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BC Government Cancels Generic Drug Pricing Agreement

The Ministry of Health has announced it is terminating its generic drug pricing agreement with the BC Pharmacy Association and the Canadian Association of Chain Drug Stores effective April 1, 2012.

The agreement reached in July 2010 was intended to significantly lower the price of generic drugs and result in significant savings. However, Health Minister Michael de Jong says, “much of those savings did not materialize.”

Generic drugs currently cost 40 percent of the brand name price and will lower to 35 percent on April 2, 2012. This is the last cost decrease scheduled under the agreement.

The government now plans to introduce legislation this spring aiming for a reduction of generic drug pricing to 25 percent of the cost of the brand name drug by April 1, 2013. This is the same as cost savings imposed through legislation in Ontario.

When Ontario first drafted legislation to capture savings on generic drugs, the focus was limited to the public plan—this resulted in cost shifting through which private plans ended up being charged substantially more. The Ontario legislation was later changed to include private payers, however the schedule of cost reduction was slower than that for the public plan.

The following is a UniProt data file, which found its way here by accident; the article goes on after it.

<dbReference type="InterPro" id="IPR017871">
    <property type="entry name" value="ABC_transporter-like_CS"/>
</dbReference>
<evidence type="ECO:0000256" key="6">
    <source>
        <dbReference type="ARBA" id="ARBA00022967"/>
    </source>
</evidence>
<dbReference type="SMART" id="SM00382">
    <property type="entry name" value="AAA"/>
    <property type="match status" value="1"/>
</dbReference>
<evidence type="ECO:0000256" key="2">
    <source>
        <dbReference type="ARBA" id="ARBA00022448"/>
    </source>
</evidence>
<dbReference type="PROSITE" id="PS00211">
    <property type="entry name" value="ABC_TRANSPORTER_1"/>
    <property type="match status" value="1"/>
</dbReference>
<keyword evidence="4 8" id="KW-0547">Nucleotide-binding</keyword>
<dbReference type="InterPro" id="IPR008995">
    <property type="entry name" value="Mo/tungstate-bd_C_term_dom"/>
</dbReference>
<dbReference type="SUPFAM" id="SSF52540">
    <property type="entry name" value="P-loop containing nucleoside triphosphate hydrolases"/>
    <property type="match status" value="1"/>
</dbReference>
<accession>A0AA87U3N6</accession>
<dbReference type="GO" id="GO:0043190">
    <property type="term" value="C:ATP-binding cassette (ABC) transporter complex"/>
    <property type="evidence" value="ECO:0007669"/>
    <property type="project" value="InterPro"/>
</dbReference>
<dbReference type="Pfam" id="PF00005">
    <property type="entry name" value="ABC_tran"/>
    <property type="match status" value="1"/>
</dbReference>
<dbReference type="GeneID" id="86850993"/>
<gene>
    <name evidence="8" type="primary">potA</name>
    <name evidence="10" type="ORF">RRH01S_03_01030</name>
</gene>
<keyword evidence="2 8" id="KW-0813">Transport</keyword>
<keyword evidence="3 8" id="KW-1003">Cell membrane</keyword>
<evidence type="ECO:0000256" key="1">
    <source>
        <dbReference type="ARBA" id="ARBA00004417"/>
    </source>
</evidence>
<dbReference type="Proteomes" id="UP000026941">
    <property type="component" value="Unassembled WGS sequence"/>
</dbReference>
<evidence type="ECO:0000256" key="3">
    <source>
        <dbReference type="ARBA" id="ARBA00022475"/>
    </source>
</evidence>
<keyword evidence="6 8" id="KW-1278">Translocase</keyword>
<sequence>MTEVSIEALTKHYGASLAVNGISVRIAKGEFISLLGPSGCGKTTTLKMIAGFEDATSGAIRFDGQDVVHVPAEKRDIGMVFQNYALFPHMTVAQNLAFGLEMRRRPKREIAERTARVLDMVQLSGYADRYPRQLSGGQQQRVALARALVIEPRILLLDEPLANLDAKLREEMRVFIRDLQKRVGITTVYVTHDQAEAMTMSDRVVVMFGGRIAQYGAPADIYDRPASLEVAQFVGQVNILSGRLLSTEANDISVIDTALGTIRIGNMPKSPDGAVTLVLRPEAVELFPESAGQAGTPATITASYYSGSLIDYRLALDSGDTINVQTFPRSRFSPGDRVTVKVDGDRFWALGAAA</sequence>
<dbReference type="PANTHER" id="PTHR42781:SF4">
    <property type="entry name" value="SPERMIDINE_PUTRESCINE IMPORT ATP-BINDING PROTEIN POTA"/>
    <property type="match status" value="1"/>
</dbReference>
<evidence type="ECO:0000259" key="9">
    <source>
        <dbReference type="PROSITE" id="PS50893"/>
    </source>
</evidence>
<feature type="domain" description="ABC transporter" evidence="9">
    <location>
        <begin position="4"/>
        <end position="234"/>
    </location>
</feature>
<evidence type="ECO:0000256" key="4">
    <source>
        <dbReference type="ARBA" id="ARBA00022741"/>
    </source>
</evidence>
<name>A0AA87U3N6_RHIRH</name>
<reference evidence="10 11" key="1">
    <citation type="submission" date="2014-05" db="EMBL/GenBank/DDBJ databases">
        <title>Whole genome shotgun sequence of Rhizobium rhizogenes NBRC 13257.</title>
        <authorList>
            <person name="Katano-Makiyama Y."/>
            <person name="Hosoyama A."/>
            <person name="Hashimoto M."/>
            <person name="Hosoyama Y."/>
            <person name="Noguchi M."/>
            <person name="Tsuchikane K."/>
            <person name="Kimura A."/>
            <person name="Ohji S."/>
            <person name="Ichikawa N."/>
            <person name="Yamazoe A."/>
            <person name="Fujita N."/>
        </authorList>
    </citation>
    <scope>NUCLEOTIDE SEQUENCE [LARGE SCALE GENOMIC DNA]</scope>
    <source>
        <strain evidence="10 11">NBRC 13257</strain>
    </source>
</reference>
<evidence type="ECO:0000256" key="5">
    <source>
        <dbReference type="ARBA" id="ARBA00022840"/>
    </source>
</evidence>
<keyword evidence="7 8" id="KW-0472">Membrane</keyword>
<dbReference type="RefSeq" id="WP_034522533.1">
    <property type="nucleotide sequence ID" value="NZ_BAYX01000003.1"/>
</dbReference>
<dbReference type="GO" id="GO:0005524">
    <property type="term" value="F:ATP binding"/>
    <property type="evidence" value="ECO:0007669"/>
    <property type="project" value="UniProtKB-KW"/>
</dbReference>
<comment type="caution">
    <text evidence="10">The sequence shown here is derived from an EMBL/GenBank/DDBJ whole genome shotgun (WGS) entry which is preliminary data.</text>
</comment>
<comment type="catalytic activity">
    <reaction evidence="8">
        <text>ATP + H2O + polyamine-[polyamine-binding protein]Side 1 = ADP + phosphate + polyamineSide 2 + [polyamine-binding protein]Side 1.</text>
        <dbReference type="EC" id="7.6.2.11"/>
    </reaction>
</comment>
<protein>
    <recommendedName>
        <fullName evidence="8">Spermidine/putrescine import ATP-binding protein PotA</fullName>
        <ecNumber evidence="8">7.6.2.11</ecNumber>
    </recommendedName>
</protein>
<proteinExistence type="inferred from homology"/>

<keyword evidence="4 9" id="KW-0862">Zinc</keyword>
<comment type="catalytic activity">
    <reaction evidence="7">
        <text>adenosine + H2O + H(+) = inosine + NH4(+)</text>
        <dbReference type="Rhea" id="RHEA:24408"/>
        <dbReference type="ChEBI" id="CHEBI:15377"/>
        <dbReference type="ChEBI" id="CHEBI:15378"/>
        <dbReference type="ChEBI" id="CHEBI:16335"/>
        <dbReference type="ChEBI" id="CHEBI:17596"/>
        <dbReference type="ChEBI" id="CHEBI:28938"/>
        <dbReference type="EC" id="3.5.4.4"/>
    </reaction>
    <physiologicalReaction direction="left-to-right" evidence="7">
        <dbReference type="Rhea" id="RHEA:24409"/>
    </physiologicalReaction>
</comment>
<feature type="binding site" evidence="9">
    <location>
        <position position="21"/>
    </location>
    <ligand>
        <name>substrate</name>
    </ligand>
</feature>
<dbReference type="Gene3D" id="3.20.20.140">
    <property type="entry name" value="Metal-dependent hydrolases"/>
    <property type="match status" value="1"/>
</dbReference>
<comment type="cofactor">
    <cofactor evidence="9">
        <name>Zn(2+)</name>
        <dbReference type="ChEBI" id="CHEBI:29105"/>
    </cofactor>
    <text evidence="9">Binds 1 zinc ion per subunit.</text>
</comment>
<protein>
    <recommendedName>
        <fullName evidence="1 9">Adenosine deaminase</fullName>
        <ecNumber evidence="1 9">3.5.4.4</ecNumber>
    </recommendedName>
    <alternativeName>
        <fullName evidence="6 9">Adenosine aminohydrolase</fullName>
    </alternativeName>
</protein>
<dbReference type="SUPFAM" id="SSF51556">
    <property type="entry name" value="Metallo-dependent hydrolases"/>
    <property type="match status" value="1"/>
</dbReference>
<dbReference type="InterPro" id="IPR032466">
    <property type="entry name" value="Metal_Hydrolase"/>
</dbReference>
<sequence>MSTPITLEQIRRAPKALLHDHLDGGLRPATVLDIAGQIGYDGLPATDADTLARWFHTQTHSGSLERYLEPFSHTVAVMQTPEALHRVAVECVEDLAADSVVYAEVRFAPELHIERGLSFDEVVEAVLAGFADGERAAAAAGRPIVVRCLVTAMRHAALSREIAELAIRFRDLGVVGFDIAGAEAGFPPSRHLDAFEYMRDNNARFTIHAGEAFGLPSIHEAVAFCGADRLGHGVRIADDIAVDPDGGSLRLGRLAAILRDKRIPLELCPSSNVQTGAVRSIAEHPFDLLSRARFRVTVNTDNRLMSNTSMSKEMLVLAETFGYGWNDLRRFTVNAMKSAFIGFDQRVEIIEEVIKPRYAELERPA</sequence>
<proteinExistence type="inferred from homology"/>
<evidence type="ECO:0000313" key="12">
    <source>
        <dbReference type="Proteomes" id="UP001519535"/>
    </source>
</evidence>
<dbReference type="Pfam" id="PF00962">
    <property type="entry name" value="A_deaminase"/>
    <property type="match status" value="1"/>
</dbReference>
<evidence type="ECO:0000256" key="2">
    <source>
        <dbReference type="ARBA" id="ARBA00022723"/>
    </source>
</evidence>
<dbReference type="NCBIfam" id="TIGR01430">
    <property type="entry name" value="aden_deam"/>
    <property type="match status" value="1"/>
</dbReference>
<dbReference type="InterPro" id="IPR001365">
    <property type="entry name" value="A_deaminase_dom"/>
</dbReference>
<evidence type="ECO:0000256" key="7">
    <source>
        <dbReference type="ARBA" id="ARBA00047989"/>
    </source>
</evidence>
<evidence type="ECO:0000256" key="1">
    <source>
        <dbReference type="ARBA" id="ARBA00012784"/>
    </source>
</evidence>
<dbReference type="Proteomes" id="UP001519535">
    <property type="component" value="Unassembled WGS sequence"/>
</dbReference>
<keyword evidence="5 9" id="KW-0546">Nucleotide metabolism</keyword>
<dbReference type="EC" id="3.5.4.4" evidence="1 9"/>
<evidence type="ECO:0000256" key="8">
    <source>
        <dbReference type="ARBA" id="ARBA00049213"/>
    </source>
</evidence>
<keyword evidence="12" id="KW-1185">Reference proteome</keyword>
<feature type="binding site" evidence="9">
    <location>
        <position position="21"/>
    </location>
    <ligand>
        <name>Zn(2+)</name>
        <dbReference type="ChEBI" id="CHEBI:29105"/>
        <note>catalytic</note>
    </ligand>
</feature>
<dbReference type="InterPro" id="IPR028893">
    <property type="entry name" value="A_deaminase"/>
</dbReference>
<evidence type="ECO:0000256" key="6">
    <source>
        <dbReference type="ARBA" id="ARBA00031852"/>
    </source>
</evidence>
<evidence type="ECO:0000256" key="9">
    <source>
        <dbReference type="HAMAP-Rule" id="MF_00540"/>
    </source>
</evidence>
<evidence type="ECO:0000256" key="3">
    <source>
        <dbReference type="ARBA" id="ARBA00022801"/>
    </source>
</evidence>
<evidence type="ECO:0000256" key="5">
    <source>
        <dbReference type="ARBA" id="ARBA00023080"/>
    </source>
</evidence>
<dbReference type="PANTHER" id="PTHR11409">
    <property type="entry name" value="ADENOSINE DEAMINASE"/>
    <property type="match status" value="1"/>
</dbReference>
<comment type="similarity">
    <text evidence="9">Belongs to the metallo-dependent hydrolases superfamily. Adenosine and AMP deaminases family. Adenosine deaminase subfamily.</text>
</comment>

Pacific Blue Cross expects legislation in BC to continue to include private payers and is seeking clarification to gain a better understanding of the impact of this decision on plan sponsors.

Pacific Blue Cross takes the issue of drug cost containment seriously. Together with the Canadian Life and Health Insurance Association (CLHIA), we believe that drug pricing agreements should extend to all stakeholders.

What should plan sponsors know? Read our fact sheet

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